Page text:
Pep’s City is no ‘tiki-taka’ wasteland
“Now, possession used to be nine tenths of the law, but things have changed in football” were the words to open up a segment on BBC 5Live’s Monday Night Club. “With Leicester winning the Premier League, Burnley winning with 19% possession, is tiki-taka finished?”.
‘Tiki-taka’, the style of play popularised by the successful Spanish men’s national team from 2008-2012 and synonymous with Pep Guardiola’s Barcelona. Type ‘tiki taka’ into Google and top results include a YouTube video “Barcelona Tiki Taka 2009-2015” and an article “Soccer Training Info – Tiki Taka Football (The Barcelona Style of Play)”.
But you also get hits for quotes like this, the Monday Night Club’s immediate follow-on to the question of whether the style has met its end: “I loathe all that passing for the sake of it, it’s so much rubbish and has no purpose”. The quote comes from Guardiola, in the book Pep Confidential. Tiki-taka, schmiki-schmaka.
And, at this embryonic stage of the season where all conclusions are more like introductions, this is borne out in some of the stats. While Manchester City’s average share of the possession is the highest in the league at 61.8%, we should first of all remember that having faced Sunderland and Stoke this figure could conceivably be much higher. But when you measure ‘possession’ against more tangible things which may indicate attacking verve instead of ‘passing for the sake of it’, City start to slip down the list of passing sides.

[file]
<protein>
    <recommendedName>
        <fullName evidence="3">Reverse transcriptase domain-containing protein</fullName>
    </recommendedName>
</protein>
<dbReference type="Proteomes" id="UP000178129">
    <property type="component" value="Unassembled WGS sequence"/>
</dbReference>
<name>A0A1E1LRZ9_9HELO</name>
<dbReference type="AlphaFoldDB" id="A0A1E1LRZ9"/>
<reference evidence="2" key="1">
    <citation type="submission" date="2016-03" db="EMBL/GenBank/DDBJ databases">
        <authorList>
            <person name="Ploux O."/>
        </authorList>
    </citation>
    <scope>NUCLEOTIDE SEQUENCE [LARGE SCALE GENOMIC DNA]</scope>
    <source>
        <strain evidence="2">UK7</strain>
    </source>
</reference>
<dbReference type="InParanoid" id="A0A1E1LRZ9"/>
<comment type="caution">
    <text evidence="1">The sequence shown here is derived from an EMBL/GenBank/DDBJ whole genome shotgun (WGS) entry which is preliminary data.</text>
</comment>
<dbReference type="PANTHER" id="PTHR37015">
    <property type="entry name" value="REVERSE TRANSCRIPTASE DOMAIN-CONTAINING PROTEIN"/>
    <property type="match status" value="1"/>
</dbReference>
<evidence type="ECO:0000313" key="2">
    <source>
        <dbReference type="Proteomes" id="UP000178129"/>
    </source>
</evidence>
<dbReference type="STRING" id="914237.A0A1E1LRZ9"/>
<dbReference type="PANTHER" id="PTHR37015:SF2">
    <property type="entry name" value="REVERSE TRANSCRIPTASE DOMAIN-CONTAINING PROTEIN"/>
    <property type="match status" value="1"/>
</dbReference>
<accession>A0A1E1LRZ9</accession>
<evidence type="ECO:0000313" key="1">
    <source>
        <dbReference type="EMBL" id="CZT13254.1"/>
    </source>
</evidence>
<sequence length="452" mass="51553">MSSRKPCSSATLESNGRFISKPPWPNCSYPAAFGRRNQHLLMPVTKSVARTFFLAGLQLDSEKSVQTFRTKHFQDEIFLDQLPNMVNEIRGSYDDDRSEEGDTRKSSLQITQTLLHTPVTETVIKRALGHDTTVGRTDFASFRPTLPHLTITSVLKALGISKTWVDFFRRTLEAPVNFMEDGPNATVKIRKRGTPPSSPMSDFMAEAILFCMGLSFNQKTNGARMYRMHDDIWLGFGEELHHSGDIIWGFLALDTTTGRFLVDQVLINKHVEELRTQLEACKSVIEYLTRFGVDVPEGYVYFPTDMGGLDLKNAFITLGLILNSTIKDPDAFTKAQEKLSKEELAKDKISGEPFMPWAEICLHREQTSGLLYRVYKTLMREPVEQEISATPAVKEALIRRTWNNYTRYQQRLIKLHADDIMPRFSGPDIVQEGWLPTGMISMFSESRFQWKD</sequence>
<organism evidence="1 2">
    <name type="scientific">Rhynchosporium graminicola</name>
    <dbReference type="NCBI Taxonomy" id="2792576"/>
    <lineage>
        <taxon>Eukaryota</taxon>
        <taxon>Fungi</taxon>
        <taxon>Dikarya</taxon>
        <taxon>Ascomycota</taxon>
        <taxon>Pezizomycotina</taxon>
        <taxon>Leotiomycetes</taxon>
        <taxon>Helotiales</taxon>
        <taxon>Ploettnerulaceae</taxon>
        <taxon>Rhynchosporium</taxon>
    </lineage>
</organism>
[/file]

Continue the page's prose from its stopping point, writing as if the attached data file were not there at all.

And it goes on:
They have made 2.83 passes per ‘possession’ [measured here by counting things which end a possession: shots; failed passes; opposition tackles, interceptions, clearances, and aerial duels]. It can be used as a rough measure of to what extent a team keeps the ball. Their figure is, unsurprisingly, above the early season average of 2.07, but only 4th highest in the league. They’re behind (in reverse order) Chelsea, Liverpool, and Manchester United, topping the list despite the departure of Louis van Gaal.
We can look at more direct approximations of direct, attacking play (or the opposite) though. For passes per shot they’re 5th highest on 34.86, behind Manchester United (again), Arsenal, Bournemouth, and Watford. Again, this points to a possession style of play, but not one that prioritises yet another pass over the chance of a chance.
However, Manchester City have the second lowest percentage of pass attempts that went forwards, narrowly below the 50/50 mark on 49.53%. The team above Manchester City? Again, and nearly five whole percentage points away, is noise-concerned neighbours United on 44.55%.
Though disclaimers about the sample size which is so miniscule it does, admittedly, verge on being structurally meaningless, and about the types of teams that sides have faced in their opening two games, broad patterns have emerged which seem likely to hold up over a longer course of games.
Given that City have played Sunderland and Stoke, a Guardiola side intent on possession for possession’s sake could be topping all of these lists for possession by quite a distance, but instead are looking to produce an end product.
It may also be something of a surprise to see that United, who many may have presumed would be wanting to cast off the spectre of LvZzzz (that works better with an American pronunciation of Z), seem to have more of a possession slant on the passing/attacking balance than City do. But then United have played Bournemouth and a ‘defence-first’ minded Southampton so far. It’s early days.
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